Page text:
# A Gentle Introduction to Support Vector Machines

A guide to understanding support vector machines for classification: from theory to scikit-learn implementation.

Image by Author

Support vector machines, commonly called SVM, are a class of simple yet powerful machine learning algorithms used in both classification and regression tasks. In this discussion, we’ll focus on the use of support vector machines for classification.

We’ll start by looking at the basics of classification and hyperplanes that separate classes. We’ll then go over maximum margin classifiers, gradually building up to support vector machines and the scikit-learn implementation of the algorithm.

# Classification Problem and Separating Hyperplanes

Classification is a supervised learning problem where we have labeled data points and the goal of the machine learning algorithm is to predict the label of a new data point.

For simplicity, let's take a binary classification problem with two classes, namely, class A and class B. And we need to find a hyperplane that separates these two classes.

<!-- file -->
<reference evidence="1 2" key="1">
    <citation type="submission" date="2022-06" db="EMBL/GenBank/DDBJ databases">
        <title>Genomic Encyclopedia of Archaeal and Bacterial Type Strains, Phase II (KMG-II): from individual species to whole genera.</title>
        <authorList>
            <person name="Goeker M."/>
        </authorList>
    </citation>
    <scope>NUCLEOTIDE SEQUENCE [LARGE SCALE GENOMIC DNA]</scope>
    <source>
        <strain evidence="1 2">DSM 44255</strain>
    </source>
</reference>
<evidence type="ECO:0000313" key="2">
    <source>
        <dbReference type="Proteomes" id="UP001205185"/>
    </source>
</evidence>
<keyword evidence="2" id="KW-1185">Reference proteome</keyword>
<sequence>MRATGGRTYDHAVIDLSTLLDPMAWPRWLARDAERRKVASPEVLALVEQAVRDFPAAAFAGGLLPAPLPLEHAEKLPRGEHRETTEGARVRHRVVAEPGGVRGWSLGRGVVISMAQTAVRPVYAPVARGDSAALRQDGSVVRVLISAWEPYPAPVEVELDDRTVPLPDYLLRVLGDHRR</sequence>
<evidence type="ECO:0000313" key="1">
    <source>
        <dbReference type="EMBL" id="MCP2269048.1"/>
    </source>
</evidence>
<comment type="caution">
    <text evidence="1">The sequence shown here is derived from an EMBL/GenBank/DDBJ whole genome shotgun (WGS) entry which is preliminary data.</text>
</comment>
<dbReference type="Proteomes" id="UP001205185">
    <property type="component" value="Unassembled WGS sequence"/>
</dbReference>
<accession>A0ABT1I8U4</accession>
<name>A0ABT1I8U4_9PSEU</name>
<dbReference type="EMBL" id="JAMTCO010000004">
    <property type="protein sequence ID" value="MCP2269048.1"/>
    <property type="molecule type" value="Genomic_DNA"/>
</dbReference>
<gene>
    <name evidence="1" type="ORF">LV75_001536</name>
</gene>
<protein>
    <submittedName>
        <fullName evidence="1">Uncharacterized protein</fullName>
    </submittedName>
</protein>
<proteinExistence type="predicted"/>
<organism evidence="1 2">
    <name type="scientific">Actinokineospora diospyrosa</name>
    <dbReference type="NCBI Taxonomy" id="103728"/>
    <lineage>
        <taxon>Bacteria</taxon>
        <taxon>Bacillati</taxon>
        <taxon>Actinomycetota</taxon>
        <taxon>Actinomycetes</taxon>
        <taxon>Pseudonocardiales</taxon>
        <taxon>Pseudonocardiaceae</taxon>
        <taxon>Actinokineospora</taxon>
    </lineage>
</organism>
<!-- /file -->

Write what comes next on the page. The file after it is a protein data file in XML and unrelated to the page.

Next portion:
Mathematically, a hyperplane is a subspace whose dimension is one less than the ambient space. Meaning if the ambient space is a line, the hyperplane is a point. And if the ambient space is a two-dimensional plane, the hyperplane is a line, and so on.

So when we have a hyperplane separating the two classes, the data points belonging to class A lie on one side of the hyperplane. And those belonging to class B lie on the other side.

Therefore, in one-dimensional space, the separating hyperplane is a point:

Separating Hyperplane in 1D (A Point) | Image by Author

In two dimensions, the hyperplane that separates class A and class B is a line:

Separating Hyperplane in 2D (A Line) | Image by Author

And in three dimensions, the separating hyperplane is a plane:

Separating Hyperplane in 3D (A Plane) | Image by Author

Similarly in N dimensions the separating hyperplane will be an (N-1)-dimensional subspace.

If you take a closer look, for the two dimensional space example, each of the following is a valid hyperplane that separates the classes A and B:

Separating Hyperplanes | Image by Author

So how do we decide which hyperplane is the most optimal? Enter **maximum margin classifier**.

# Maximum Margin Classifier